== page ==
It’s only commentary, but seeing Charles Barkley and Kenny Smith butt bald heads, jest, parry, and thrust over the day’s hardcourt action is among the best television there is. On Sunday afternoon, for example, Smith simply and offhandedly cut through all the usual sports-talk blather with a quick disquisition on the essence of defense — pick up the point guard, watch for the pick-and-roll, and defend against the 3-pointer. That’s all there is.
He was referring to the N.B.A., but this was during a break in the N.C.A.A.’s March Madness, and it set off an argument with Barkley about what’s the root cause when a team (in this case Florida State) stinks up the place — sluggishness, jitters, maybe a contagious cold hand, or on the contrary the disruptive effects of good D.
The debate was left unresolved. Back to you in New York.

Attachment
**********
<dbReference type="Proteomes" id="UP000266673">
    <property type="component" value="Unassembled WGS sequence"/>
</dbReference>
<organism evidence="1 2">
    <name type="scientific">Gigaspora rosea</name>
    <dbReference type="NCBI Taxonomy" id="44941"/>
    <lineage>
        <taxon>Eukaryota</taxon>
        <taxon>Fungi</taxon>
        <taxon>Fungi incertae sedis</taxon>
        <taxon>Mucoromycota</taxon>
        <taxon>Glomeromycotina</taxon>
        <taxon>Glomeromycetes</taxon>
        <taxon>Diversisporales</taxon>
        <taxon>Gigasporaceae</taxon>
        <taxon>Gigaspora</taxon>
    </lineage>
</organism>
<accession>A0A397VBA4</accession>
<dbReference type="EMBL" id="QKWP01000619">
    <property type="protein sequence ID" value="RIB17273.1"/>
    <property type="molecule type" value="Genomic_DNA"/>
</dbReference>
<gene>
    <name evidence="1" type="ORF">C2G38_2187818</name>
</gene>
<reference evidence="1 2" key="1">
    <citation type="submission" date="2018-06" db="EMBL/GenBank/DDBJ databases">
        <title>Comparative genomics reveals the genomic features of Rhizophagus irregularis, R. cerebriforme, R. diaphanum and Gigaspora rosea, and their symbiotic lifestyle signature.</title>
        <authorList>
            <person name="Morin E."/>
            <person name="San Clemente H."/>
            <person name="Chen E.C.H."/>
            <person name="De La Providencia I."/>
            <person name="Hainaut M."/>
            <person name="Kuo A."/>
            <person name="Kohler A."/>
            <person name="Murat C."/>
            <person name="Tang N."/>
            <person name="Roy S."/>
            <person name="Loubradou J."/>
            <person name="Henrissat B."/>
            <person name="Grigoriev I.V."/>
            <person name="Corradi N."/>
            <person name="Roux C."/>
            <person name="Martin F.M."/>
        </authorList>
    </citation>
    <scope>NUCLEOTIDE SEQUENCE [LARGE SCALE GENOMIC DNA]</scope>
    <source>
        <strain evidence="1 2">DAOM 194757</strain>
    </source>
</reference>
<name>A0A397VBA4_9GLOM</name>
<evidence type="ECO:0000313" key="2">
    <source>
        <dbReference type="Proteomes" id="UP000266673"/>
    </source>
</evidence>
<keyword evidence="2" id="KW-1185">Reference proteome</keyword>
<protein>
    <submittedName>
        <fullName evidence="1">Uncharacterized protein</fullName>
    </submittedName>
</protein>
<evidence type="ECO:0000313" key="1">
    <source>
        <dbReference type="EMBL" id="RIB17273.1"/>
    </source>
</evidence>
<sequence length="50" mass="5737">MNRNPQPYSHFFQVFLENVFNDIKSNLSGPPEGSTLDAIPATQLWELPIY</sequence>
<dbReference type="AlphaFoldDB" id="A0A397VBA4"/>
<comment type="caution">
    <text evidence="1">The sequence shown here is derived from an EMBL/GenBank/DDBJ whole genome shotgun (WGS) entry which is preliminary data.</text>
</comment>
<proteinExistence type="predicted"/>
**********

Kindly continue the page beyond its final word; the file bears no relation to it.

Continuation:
Those two are the last remaining vestiges of a watchable N.B.A., and mesmerizing in their mix of master-class knowledge hard won across long careers, mocking humor, and the clarity that comes with gravitas.
It was appropriate that about a year ago ESPN aired “The Last Dance,” the Michael Jordan documentary, just as we all entered lockdown, as for many of us fans the last time we mustered a care about professional basketball was his fending off of John Stockton and Karl Malone of the Utah Jazz with flair and force of will in the 1998 finals, his last with the Chicago Bulls. You might even say it was more about the drama than it was about Jordan. LeBron’s newfound political awareness aside, why every last player in the league since then seems jaded is one of life’s mysteries.
March Madness, thankfully, is different. And not only because it’s the smartest marketing campaign in sports history. It’s the mix, the variety of schools, regions, and styles, the way you can easily follow the inexorable creep of your favorite or your most hated team across the bracket toward the Final Four, how every year hustling underdogs trailed by goofy fans make unlikely runs deep into the tournament. And the characters, like that Butler University center a few years ago who filled his dorm room with obsessively collected empty Gatorade bottles.
He never could explain why.